With a keyboard it weighs more, but feels more substantial, mentally making the added ounces feel proper. There isn’t much to say here folks, it doesn’t weigh too much, and at once isn’t setting records for being thin.

Hardware: Ports

The Surface has a USB port. Yes, a full USB port. It also has a the ability to accept a Micro SDXC card, and a port for HD video out that are all distinct from its charging cable. Apple fans will find this humorous, I’m sure.

The ports aren’t annoying, really, and do in fact add to the functionality of the device. Key to this is the fact that the Surface line of tablets – once the Pro comes out – may find real enterprise adoption. Microsoft has to build a device that those customers will want. And they want USB.

Adding a cheap way to extend the memory capacity of a device feels almost like a gift if you are coming from an iOS background. Sure, you can buy a Surface with 64 instead of 32 gigabytes of internal storage, or you could buy an inexpensive card. It’s your call. Welcome to choice.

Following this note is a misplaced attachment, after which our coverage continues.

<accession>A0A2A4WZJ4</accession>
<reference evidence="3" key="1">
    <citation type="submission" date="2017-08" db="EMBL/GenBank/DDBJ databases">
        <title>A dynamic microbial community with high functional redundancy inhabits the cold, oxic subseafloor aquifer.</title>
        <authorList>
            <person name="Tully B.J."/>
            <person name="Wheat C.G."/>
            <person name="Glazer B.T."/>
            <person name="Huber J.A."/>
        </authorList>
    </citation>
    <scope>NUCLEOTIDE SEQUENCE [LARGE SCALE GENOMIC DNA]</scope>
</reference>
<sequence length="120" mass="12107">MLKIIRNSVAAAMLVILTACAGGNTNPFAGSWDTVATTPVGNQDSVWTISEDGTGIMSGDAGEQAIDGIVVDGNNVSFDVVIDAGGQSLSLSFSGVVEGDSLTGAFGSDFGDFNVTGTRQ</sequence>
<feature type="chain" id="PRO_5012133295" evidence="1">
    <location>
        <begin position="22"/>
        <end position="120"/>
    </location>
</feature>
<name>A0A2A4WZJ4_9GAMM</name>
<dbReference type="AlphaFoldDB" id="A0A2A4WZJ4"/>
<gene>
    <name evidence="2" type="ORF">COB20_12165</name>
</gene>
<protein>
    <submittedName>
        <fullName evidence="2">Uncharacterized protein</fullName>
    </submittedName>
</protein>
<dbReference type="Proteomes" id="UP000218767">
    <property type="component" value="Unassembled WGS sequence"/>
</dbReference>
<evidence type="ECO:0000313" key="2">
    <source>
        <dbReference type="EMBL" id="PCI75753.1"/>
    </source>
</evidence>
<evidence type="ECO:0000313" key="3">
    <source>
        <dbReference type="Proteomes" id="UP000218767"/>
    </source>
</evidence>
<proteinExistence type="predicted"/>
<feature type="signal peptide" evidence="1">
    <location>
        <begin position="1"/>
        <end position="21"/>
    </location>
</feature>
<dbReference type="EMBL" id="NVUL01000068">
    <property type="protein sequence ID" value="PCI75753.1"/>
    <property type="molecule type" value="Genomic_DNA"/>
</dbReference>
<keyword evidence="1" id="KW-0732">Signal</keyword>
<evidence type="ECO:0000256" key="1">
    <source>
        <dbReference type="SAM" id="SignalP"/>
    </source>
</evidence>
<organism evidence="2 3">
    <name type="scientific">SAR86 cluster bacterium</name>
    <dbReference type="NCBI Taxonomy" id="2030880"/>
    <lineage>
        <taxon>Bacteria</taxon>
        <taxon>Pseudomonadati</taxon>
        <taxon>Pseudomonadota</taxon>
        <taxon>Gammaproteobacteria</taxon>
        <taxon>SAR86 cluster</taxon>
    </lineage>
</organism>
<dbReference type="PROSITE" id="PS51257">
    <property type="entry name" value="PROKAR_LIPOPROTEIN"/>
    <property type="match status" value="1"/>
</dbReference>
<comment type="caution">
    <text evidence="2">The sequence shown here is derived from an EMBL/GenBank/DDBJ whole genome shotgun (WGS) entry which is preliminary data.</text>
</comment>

In a hands-on sense, you never notice that the ports are there, unless you turn the device on its side, and stare.

Finally, the keyboard port. This is best piece of industrial design on the Surface. Lower the unit near a Touch or Type Cover’s connecting magnets and click you are in. It’s actually fun to do, as the two seem to leap together. When showing a Surface to a friend, this is a smile moment.

Ports. It has them. They add functionality.

Hardware: Kickstand

Continuing our discussion of elements of the Surface that surprise those who haven’t spent time with it, meet the Kickstand.

If you hand a person a Surface for the first time, unconnected to a Cover, either Touch of Type, they will think it’s simply a tablet. Take it back, pop out the kickstand, and snap it to a Cover, and watch their response. I think the most normal verbal retort I received was ‘woah.’ People just don’t expect it.